For a plural country like Nigeria, focus on the grassroots is a significant dimension of the federal imperative. And Mabogunje saw it immediately. His argument, contrary to the efforts at capacitating individuals, is to strengthen the community cooperative structures that transform the entire grassroots on the basis of subsidiarity. The principle insists that the rural areas have the potentials to not only transform its own developmental initiatives, but to also enhance Nigeria’s federal strength.
And indeed, he insisted, there are four internal elements that are critical for transforming the rural areas: organization, technological innovations, credit institution and market access. And it should not be difficult to see why I read providential assistance to the choice of geography as the discipline that would make Akinlawon Mabogunje—from mapping to rural infrastructure to national development. Unfortunately, the genius of Akinlawon Mabogunje was critically restricted by the formidable retrogressive forces in Nigerian politics.
The bad politics that the Nigerian political class plays has a lot to do with how and why heroic patriotism in Nigeria is essentially crippled. There is a fundamental disjuncture between patriotism and development in Nigeria. Those who have the critical expertise, especially the non-politicians, like Prof. Mabogunje and a host of others, from Wole Soyinka to the Nigerian youths, do not have the means to break into the corridors where the core policies are made to affect Nigeria positively and transformation-ally. Mabogunje served his country to the best of his abilities and capacities. But he simply kept coming short against all the factors that have been restricting Nigeria’s growth and progress since independence. And he never relented, despite his advancing age. Now he had done his bit and has gone to the great beyond. He left his intellectual and scholarly footprints all over Nigeria’s policy mechanisms. He left his ideas and ideals all scattered deeply within the context of making Nigeria a great place; the context within which he maturated, and would want others to also benefit.
But most significantly, he left his imprints on the many minds that he mentored in several ways. Akinlawon Ladipo Mabogunje was not just another Nigerian. In his autobiography, Mabogunje narrated how he met the late Umaru Yar’Adua who asked that he be a part of his resolve to achieve a land reform. This invitation came at a point when at 75, he was determined to take a much-deserved rest for his aging body. And yet he accepted to serve. For all his adult life, he could not resist serving and deploying his humongous intellect and capacities to thinking and rethinking possible resolutions of the Nigerian predicament.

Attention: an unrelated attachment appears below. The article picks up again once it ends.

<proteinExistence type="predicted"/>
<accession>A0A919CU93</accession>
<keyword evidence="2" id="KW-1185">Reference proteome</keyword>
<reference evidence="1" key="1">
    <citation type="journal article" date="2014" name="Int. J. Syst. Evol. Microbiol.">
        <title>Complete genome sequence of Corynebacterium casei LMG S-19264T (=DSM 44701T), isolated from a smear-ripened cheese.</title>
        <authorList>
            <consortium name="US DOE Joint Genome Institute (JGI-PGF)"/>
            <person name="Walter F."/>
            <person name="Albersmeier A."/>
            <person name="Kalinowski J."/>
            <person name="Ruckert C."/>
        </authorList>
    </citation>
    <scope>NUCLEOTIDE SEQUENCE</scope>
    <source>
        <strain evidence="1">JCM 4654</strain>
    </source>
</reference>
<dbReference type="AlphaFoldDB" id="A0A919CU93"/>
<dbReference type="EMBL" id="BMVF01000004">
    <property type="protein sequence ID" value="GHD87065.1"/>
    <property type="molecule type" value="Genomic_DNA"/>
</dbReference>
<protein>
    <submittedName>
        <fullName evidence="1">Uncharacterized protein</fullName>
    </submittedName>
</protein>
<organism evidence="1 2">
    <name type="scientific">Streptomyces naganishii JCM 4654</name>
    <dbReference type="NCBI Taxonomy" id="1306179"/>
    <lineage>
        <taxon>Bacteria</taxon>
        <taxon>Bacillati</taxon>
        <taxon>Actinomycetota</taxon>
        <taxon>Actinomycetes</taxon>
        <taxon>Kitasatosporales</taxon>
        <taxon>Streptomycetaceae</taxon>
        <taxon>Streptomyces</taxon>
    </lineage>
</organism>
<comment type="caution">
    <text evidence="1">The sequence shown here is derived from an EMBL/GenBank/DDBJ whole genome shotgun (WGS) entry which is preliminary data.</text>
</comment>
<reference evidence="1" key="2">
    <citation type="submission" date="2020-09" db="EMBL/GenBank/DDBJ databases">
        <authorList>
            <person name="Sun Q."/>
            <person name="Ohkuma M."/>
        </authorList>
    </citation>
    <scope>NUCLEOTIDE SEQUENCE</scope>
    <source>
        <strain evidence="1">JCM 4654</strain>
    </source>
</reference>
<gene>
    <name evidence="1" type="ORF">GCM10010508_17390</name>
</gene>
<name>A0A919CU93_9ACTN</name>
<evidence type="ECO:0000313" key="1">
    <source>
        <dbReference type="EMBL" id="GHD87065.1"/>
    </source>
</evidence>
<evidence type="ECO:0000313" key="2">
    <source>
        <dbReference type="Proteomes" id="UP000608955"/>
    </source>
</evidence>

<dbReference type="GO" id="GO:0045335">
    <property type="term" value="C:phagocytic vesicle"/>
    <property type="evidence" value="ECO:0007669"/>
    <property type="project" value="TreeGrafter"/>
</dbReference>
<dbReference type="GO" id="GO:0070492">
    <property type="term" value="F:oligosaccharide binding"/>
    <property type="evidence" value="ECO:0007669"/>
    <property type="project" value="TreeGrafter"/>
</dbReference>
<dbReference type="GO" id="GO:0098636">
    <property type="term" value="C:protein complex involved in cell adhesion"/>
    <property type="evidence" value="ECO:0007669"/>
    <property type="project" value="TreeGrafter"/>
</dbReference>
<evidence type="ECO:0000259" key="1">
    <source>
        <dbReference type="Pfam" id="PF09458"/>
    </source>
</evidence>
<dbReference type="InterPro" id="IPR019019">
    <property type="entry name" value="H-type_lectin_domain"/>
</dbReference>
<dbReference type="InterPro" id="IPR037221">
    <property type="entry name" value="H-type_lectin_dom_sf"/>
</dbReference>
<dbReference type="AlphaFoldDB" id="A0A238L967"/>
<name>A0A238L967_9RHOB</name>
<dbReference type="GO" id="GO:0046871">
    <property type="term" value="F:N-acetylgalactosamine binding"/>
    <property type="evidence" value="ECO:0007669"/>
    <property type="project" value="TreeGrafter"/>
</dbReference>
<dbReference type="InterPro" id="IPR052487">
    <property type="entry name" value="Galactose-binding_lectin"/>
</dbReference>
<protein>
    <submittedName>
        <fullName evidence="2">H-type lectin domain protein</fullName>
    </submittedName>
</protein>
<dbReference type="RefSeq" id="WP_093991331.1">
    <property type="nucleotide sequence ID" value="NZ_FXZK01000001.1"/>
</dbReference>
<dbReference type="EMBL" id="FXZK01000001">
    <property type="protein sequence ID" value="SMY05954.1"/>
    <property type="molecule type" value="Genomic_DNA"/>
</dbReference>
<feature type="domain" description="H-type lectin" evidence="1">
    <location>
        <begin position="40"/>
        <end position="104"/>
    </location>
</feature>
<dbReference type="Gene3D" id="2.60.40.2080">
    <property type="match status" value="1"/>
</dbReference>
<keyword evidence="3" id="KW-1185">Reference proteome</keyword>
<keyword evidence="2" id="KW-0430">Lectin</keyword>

While still alive, Mabogunje was a deeply entrenched monument that reaches deep into the intellectual, administrative and political sides of Nigerian postcolonial life. And now in death, he has transited into a monument that reminds us all, and the political class, about what is possible when realistic policy ideas and frames of actions meet undaunting and focused political resolve in making Nigeria better. Prof, like so many other patriots, believed in Nigeria. The last chapter of his massive autobiography is dedicated to an alternative set of perspectives of what he called an “emerging vision” of Nigeria. Indeed, his last sentence in the narrative of his life declared that he had lived a most fulfilling life in being allowed to play a “modest part” in the emergence of that vision. Only a patriot, who loved and lived for Nigeria, could say that.
And may the soul of this giant Iroko, emeritus Professor Akinlawon Ladipo Mabogunje, NNOM, CFR, CON, rest in peace.
Olaopa is a retired Federal Permanent Secretary& Professor, National Institute For Policy and Strategic Studies (NIPSS), Kuru, Jos. firstname.lastname@example.org